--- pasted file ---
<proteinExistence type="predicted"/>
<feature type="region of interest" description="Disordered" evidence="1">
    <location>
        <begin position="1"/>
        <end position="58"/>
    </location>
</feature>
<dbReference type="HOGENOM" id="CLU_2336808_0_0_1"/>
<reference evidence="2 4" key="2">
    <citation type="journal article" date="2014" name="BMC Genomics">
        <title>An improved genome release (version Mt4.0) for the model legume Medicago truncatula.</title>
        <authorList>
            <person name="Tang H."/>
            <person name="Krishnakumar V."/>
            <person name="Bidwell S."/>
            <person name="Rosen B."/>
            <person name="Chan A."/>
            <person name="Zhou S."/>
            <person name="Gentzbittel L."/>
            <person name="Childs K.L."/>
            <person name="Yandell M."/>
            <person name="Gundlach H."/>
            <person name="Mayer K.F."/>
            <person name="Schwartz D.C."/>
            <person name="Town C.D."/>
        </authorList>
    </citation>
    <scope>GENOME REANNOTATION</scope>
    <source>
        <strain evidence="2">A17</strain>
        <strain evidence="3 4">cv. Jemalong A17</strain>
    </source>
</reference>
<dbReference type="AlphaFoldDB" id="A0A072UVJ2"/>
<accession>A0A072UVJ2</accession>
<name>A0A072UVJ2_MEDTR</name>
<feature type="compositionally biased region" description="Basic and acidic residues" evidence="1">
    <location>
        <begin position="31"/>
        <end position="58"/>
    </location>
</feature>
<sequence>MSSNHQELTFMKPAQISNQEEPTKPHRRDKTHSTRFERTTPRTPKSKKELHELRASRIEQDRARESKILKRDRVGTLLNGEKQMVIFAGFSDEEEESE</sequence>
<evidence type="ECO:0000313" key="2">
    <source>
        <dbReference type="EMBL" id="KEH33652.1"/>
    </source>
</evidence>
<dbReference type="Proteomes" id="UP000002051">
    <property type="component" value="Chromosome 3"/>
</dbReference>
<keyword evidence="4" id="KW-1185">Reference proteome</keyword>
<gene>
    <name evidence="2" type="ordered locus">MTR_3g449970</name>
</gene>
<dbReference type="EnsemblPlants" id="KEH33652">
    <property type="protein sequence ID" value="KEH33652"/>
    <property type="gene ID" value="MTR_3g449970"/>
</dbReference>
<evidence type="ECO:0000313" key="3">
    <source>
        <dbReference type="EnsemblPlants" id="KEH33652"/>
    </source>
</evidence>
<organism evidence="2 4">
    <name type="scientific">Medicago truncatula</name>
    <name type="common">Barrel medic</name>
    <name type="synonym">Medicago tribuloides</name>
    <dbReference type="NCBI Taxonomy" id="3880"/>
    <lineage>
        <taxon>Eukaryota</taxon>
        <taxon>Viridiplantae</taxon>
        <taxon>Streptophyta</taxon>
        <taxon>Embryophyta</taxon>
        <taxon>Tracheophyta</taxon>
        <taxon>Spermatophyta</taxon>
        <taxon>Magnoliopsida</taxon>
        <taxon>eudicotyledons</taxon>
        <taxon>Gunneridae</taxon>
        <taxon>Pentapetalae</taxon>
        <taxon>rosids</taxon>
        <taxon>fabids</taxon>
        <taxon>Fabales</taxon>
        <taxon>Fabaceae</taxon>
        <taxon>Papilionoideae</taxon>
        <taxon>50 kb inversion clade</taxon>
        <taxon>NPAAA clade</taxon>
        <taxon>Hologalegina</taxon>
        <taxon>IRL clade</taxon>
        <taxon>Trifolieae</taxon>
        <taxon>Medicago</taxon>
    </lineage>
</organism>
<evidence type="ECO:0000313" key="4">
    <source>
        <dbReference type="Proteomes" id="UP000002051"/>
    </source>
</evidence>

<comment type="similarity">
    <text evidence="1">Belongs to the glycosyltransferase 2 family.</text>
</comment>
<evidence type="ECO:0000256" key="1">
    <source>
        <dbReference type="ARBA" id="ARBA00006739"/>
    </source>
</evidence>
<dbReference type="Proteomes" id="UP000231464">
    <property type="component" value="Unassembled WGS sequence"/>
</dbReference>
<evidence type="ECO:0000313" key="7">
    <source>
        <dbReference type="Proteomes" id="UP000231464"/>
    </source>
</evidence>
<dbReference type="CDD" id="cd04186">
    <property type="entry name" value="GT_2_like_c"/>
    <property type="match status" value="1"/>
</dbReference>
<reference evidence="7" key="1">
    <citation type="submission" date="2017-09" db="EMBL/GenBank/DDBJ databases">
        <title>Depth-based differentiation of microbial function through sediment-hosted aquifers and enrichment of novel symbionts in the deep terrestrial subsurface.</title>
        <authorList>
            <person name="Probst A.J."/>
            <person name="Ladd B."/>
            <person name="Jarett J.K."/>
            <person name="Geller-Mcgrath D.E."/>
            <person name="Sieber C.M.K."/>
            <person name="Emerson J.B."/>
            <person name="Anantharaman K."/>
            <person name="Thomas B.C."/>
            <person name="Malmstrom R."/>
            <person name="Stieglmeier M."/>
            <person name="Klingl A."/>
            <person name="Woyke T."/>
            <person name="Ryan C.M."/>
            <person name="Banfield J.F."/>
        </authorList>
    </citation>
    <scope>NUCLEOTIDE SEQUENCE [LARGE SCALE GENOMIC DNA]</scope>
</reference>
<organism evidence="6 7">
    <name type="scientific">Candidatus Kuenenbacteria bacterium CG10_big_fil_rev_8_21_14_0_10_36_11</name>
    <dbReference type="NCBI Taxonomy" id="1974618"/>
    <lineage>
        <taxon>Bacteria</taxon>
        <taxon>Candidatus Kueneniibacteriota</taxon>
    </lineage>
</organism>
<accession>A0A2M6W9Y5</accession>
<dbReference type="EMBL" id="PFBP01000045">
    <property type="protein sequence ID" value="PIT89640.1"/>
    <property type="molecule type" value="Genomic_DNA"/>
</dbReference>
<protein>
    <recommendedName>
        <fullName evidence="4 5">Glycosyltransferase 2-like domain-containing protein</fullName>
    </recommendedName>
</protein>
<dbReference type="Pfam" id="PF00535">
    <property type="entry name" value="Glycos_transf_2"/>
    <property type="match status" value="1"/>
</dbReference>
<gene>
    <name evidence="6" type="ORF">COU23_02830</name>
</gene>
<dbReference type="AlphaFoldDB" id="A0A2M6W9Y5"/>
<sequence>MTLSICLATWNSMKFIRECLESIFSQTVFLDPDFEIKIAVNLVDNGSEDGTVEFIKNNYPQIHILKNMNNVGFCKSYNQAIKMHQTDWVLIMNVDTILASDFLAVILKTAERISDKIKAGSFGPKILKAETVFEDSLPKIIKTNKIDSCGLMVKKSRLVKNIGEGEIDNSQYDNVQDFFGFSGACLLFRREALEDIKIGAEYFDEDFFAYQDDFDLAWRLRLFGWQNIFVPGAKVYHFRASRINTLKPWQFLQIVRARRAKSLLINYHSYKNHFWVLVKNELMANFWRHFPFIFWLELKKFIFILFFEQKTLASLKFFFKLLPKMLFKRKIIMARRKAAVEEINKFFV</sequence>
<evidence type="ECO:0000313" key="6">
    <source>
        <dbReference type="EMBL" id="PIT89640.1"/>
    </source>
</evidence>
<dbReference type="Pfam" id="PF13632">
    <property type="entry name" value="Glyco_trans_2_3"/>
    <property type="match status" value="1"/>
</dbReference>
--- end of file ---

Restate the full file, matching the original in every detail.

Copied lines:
<proteinExistence type="predicted"/>
<feature type="region of interest" description="Disordered" evidence="1">
    <location>
        <begin position="1"/>
        <end position="58"/>
    </location>
</feature>
<dbReference type="HOGENOM" id="CLU_2336808_0_0_1"/>
<reference evidence="2 4" key="2">
    <citation type="journal article" date="2014" name="BMC Genomics">
        <title>An improved genome release (version Mt4.0) for the model legume Medicago truncatula.</title>
        <authorList>
            <person name="Tang H."/>
            <person name="Krishnakumar V."/>
            <person name="Bidwell S."/>
            <person name="Rosen B."/>
            <person name="Chan A."/>
            <person name="Zhou S."/>
            <person name="Gentzbittel L."/>
            <person name="Childs K.L."/>
            <person name="Yandell M."/>
            <person name="Gundlach H."/>
            <person name="Mayer K.F."/>
            <person name="Schwartz D.C."/>
            <person name="Town C.D."/>
        </authorList>
    </citation>
    <scope>GENOME REANNOTATION</scope>
    <source>
        <strain evidence="2">A17</strain>
        <strain evidence="3 4">cv. Jemalong A17</strain>
    </source>
</reference>
<dbReference type="AlphaFoldDB" id="A0A072UVJ2"/>
<accession>A0A072UVJ2</accession>
<name>A0A072UVJ2_MEDTR</name>
<feature type="compositionally biased region" description="Basic and acidic residues" evidence="1">
    <location>
        <begin position="31"/>
        <end position="58"/>
    </location>
</feature>
<sequence>MSSNHQELTFMKPAQISNQEEPTKPHRRDKTHSTRFERTTPRTPKSKKELHELRASRIEQDRARESKILKRDRVGTLLNGEKQMVIFAGFSDEEEESE</sequence>
<evidence type="ECO:0000313" key="2">
    <source>
        <dbReference type="EMBL" id="KEH33652.1"/>
    </source>
</evidence>
<dbReference type="Proteomes" id="UP000002051">
    <property type="component" value="Chromosome 3"/>
</dbReference>
<keyword evidence="4" id="KW-1185">Reference proteome</keyword>
<gene>
    <name evidence="2" type="ordered locus">MTR_3g449970</name>
</gene>
<dbReference type="EnsemblPlants" id="KEH33652">
    <property type="protein sequence ID" value="KEH33652"/>
    <property type="gene ID" value="MTR_3g449970"/>
</dbReference>
<evidence type="ECO:0000313" key="3">
    <source>
        <dbReference type="EnsemblPlants" id="KEH33652"/>
    </source>
</evidence>
<organism evidence="2 4">
    <name type="scientific">Medicago truncatula</name>
    <name type="common">Barrel medic</name>
    <name type="synonym">Medicago tribuloides</name>
    <dbReference type="NCBI Taxonomy" id="3880"/>
    <lineage>
        <taxon>Eukaryota</taxon>
        <taxon>Viridiplantae</taxon>
        <taxon>Streptophyta</taxon>
        <taxon>Embryophyta</taxon>
        <taxon>Tracheophyta</taxon>
        <taxon>Spermatophyta</taxon>
        <taxon>Magnoliopsida</taxon>
        <taxon>eudicotyledons</taxon>
        <taxon>Gunneridae</taxon>
        <taxon>Pentapetalae</taxon>
        <taxon>rosids</taxon>
        <taxon>fabids</taxon>
        <taxon>Fabales</taxon>
        <taxon>Fabaceae</taxon>
        <taxon>Papilionoideae</taxon>
        <taxon>50 kb inversion clade</taxon>
        <taxon>NPAAA clade</taxon>
        <taxon>Hologalegina</taxon>
        <taxon>IRL clade</taxon>
        <taxon>Trifolieae</taxon>
        <taxon>Medicago</taxon>
    </lineage>
</organism>
<evidence type="ECO:0000313" key="4">
    <source>
        <dbReference type="Proteomes" id="UP000002051"/>
    </source>
</evidence>

<comment type="similarity">
    <text evidence="1">Belongs to the glycosyltransferase 2 family.</text>
</comment>
<evidence type="ECO:0000256" key="1">
    <source>
        <dbReference type="ARBA" id="ARBA00006739"/>
    </source>
</evidence>
<dbReference type="Proteomes" id="UP000231464">
    <property type="component" value="Unassembled WGS sequence"/>
</dbReference>
<evidence type="ECO:0000313" key="7">
    <source>
        <dbReference type="Proteomes" id="UP000231464"/>
    </source>
</evidence>
<dbReference type="CDD" id="cd04186">
    <property type="entry name" value="GT_2_like_c"/>
    <property type="match status" value="1"/>
</dbReference>
<reference evidence="7" key="1">
    <citation type="submission" date="2017-09" db="EMBL/GenBank/DDBJ databases">
        <title>Depth-based differentiation of microbial function through sediment-hosted aquifers and enrichment of novel symbionts in the deep terrestrial subsurface.</title>
        <authorList>
            <person name="Probst A.J."/>
            <person name="Ladd B."/>
            <person name="Jarett J.K."/>
            <person name="Geller-Mcgrath D.E."/>
            <person name="Sieber C.M.K."/>
            <person name="Emerson J.B."/>
            <person name="Anantharaman K."/>
            <person name="Thomas B.C."/>
            <person name="Malmstrom R."/>
            <person name="Stieglmeier M."/>
            <person name="Klingl A."/>
            <person name="Woyke T."/>
            <person name="Ryan C.M."/>
            <person name="Banfield J.F."/>
        </authorList>
    </citation>
    <scope>NUCLEOTIDE SEQUENCE [LARGE SCALE GENOMIC DNA]</scope>
</reference>
<organism evidence="6 7">
    <name type="scientific">Candidatus Kuenenbacteria bacterium CG10_big_fil_rev_8_21_14_0_10_36_11</name>
    <dbReference type="NCBI Taxonomy" id="1974618"/>
    <lineage>
        <taxon>Bacteria</taxon>
        <taxon>Candidatus Kueneniibacteriota</taxon>
    </lineage>
</organism>
<accession>A0A2M6W9Y5</accession>
<dbReference type="EMBL" id="PFBP01000045">
    <property type="protein sequence ID" value="PIT89640.1"/>
    <property type="molecule type" value="Genomic_DNA"/>
</dbReference>
<protein>
    <recommendedName>
        <fullName evidence="4 5">Glycosyltransferase 2-like domain-containing protein</fullName>
    </recommendedName>
</protein>
<dbReference type="Pfam" id="PF00535">
    <property type="entry name" value="Glycos_transf_2"/>
    <property type="match status" value="1"/>
</dbReference>
<gene>
    <name evidence="6" type="ORF">COU23_02830</name>
</gene>
<dbReference type="AlphaFoldDB" id="A0A2M6W9Y5"/>
<sequence>MTLSICLATWNSMKFIRECLESIFSQTVFLDPDFEIKIAVNLVDNGSEDGTVEFIKNNYPQIHILKNMNNVGFCKSYNQAIKMHQTDWVLIMNVDTILASDFLAVILKTAERISDKIKAGSFGPKILKAETVFEDSLPKIIKTNKIDSCGLMVKKSRLVKNIGEGEIDNSQYDNVQDFFGFSGACLLFRREALEDIKIGAEYFDEDFFAYQDDFDLAWRLRLFGWQNIFVPGAKVYHFRASRINTLKPWQFLQIVRARRAKSLLINYHSYKNHFWVLVKNELMANFWRHFPFIFWLELKKFIFILFFEQKTLASLKFFFKLLPKMLFKRKIIMARRKAAVEEINKFFV</sequence>
<evidence type="ECO:0000313" key="6">
    <source>
        <dbReference type="EMBL" id="PIT89640.1"/>
    </source>
</evidence>
<dbReference type="Pfam" id="PF13632">
    <property type="entry name" value="Glyco_trans_2_3"/>
    <property type="match status" value="1"/>
</dbReference>